Invitations to speak at commencement typically go to prominent politicians, A-list celebrities, or, occasionally, a bureaucrat with a free weekend.
Students at a Vermont college have gone a different route. They've invited a convicted cop killer.
Mumia Abu-Jamal, serving a life term for the 1981 killing of Philadelphia Police Officer Daniel Faulkner, is scheduled to address 20 graduates at Goddard College on Sunday through prerecorded remarks.
His conviction remains divisive. Despite repeated failed appeals, he maintains that he is innocent, and a "Free Mumia" movement has grown around him.
"They chose Mumia because to them, Mumia represents a struggle for freedom of the mind, body, and spirit," said Goddard spokeswoman Samantha Kolber. "Those were values important to this graduating class."
What Goddard grads call inspiring, local law enforcement finds offensive.
"It's an absolute disgrace," said Philadelphia Fraternal Order of Police head John McNesby. "It's a slap in the face to Philadelphia law enforcement and all police officers."
The FOP and Faulkner's widow, Maureen, have battled to end Abu-Jamal's public speaking, which issues from a state prison in Frackville, Pa.
Abu-Jamal was found guilty of shooting Faulkner, then shooting him four more times as the officer lay helpless. Abu-Jamal, who himself was shot in the encounter, asserts that he was not the killer.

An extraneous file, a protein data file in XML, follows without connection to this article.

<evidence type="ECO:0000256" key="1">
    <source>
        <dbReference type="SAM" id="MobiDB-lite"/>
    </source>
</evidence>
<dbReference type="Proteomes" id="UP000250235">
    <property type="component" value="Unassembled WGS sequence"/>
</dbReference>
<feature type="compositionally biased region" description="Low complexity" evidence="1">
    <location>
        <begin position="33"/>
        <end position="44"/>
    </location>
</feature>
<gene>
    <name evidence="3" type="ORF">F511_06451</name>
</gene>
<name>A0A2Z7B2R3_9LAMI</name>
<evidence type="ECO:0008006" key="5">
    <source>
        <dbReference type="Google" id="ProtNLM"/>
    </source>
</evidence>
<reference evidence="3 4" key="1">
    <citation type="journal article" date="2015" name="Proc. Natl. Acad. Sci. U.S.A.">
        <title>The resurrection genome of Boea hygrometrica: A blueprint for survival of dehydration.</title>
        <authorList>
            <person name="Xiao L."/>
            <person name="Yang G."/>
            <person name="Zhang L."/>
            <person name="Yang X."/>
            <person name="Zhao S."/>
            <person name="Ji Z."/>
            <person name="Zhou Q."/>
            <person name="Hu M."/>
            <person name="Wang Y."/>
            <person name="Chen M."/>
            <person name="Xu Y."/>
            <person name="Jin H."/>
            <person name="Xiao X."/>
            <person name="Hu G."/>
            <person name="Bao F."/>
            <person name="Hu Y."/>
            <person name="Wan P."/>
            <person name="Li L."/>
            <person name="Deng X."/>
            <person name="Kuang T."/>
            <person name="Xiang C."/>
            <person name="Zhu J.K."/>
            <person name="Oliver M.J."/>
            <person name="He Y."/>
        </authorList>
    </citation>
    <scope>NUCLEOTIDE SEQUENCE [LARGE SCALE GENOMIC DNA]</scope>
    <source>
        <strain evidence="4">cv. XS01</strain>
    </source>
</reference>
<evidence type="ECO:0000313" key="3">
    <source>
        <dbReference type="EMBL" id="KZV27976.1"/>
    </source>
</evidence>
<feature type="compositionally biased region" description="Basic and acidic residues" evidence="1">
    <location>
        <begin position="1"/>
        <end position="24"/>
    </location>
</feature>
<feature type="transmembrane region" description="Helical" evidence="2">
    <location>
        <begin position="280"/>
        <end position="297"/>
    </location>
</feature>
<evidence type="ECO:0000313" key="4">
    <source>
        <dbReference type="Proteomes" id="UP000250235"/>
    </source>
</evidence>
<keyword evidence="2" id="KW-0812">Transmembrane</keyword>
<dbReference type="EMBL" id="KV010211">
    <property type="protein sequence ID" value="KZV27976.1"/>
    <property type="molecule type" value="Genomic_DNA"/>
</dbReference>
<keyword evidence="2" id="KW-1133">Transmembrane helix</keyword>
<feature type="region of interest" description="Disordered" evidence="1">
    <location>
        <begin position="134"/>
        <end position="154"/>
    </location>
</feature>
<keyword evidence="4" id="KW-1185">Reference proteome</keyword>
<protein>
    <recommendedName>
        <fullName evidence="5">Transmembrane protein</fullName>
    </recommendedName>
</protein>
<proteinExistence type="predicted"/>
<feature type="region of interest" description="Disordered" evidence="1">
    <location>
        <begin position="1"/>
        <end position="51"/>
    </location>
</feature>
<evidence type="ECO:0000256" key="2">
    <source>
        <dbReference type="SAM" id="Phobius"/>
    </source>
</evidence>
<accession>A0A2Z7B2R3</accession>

"Every time this happens," McNesby said, "it opens a wound for Maureen Faulkner."
Goddard, in Plainfield, Vt., has 700 students and offers a curriculum without grades or tests. Students are encouraged to be self-directed and are evaluated on their individual growth. They do coursework from home, Kolber said, and visit the campus just a few weeks a year. The average Goddard student is 35, Kolber said.
Abu-Jamal received a bachelor of arts degree from Goddard in 1996 after completing coursework from prison. His speech will touch on black psychology and movements in history.
"He's going to talk about his personal educational experience, how school has helped him spread his voice," Kolber said.
His audience is to be fall semester students completing their bachelor of arts and bachelor of fine arts degrees and their guests.
Abu-Jamal scored a legal victory in 2011 when the Philadelphia District Attorney's Office dropped its pursuit of his execution. His sentence was changed to life imprisonment.
He has no motions filed in court at this time, said Judith Ritter, a Widener University law professor and, with the NAACP Legal Defense Fund, a part of Abu-Jamal's defense team. She would not comment on whether he was planning further action to fight his conviction.
The graduates know they're courting controversy by inviting him to speak, but the school isn't certain the event will cause much stir.
"We're out in the middle of a rural area," Kolber said. "I'm not quite sure what the outcome will be."